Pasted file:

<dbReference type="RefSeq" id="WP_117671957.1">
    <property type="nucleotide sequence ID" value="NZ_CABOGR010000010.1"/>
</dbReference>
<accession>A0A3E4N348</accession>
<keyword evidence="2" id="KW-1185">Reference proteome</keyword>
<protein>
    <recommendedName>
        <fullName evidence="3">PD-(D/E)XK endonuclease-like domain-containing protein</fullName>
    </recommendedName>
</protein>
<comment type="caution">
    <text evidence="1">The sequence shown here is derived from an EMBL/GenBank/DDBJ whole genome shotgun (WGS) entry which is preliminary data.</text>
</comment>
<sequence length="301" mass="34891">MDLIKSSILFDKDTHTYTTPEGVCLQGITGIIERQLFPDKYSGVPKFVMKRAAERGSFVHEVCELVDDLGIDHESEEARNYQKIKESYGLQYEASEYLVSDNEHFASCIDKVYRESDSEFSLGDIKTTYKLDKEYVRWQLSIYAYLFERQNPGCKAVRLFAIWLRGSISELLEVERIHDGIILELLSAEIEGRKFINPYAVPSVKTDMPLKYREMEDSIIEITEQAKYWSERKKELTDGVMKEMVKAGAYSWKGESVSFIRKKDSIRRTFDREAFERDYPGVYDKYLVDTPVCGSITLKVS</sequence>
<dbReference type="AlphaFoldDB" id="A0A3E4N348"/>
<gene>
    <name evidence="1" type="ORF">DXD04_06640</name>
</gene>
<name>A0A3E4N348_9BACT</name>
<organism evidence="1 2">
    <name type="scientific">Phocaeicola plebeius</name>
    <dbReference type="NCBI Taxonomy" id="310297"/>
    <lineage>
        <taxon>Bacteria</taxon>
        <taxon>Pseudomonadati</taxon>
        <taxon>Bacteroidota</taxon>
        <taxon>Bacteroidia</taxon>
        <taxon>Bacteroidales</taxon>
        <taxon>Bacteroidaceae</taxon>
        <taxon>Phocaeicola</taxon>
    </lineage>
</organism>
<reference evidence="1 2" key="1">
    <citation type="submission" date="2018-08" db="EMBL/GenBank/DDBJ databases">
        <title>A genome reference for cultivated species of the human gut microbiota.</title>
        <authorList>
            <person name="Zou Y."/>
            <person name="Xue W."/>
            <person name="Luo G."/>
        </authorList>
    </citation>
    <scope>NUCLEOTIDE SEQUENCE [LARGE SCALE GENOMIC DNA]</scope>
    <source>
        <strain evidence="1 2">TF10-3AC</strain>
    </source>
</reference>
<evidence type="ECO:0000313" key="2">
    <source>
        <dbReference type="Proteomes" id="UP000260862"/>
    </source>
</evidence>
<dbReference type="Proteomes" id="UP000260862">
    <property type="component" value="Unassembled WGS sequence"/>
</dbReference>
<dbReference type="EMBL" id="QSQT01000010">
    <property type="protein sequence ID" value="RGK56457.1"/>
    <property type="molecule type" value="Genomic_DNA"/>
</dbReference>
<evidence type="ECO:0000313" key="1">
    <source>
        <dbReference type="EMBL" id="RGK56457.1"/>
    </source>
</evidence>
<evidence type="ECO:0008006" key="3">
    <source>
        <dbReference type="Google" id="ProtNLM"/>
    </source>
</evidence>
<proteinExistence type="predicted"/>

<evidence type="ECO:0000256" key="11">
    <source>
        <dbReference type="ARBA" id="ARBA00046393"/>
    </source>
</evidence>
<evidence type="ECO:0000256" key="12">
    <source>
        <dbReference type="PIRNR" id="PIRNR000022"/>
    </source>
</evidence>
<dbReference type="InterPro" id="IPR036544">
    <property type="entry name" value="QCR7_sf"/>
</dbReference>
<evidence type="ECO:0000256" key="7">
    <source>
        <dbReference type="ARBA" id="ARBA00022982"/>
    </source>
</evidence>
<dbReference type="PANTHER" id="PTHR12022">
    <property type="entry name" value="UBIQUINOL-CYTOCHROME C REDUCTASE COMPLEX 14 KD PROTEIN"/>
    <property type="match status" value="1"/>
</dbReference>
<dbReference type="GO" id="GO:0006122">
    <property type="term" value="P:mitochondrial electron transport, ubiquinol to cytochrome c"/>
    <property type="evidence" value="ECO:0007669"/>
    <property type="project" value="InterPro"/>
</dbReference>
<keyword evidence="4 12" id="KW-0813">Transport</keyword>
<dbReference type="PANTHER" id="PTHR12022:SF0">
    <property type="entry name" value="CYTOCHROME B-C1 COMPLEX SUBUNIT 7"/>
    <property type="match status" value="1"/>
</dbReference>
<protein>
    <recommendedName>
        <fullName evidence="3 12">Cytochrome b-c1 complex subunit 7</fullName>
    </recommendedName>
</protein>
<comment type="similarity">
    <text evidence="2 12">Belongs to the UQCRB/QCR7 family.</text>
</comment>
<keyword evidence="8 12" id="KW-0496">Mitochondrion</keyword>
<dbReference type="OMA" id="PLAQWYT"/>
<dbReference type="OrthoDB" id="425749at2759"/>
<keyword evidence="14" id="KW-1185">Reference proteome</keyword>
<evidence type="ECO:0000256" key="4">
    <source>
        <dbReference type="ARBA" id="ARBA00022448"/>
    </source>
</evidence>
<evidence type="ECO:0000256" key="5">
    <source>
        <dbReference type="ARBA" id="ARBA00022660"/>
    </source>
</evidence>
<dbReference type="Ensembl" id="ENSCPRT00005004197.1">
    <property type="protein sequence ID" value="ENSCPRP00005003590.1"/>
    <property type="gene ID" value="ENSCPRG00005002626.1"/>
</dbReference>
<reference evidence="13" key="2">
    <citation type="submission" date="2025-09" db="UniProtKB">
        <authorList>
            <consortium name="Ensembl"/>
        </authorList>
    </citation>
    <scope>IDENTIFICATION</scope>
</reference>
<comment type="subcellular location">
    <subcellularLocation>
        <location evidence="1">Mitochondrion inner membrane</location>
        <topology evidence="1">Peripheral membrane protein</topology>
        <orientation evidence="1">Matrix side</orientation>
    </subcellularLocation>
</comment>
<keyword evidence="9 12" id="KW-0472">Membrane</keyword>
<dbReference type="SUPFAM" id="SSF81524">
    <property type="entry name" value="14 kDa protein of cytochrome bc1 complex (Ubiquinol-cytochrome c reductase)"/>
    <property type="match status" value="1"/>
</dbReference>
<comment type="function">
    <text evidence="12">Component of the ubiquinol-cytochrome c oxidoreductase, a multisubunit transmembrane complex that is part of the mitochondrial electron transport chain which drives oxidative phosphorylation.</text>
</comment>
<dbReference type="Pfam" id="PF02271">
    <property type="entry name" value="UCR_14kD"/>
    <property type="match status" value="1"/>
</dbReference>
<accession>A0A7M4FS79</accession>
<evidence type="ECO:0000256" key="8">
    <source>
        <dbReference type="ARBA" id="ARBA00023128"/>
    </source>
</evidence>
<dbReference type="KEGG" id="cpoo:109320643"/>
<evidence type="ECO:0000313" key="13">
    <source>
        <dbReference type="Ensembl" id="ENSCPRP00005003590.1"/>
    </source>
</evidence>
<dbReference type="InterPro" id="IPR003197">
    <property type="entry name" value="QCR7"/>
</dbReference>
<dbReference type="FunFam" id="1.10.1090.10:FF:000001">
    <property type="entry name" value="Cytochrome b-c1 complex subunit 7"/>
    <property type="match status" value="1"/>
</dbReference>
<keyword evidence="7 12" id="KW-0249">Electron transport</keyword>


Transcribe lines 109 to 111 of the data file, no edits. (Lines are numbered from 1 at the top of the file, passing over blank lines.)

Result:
</comment>
<keyword evidence="8 12" id="KW-0496">Mitochondrion</keyword>
<dbReference type="OMA" id="PLAQWYT"/>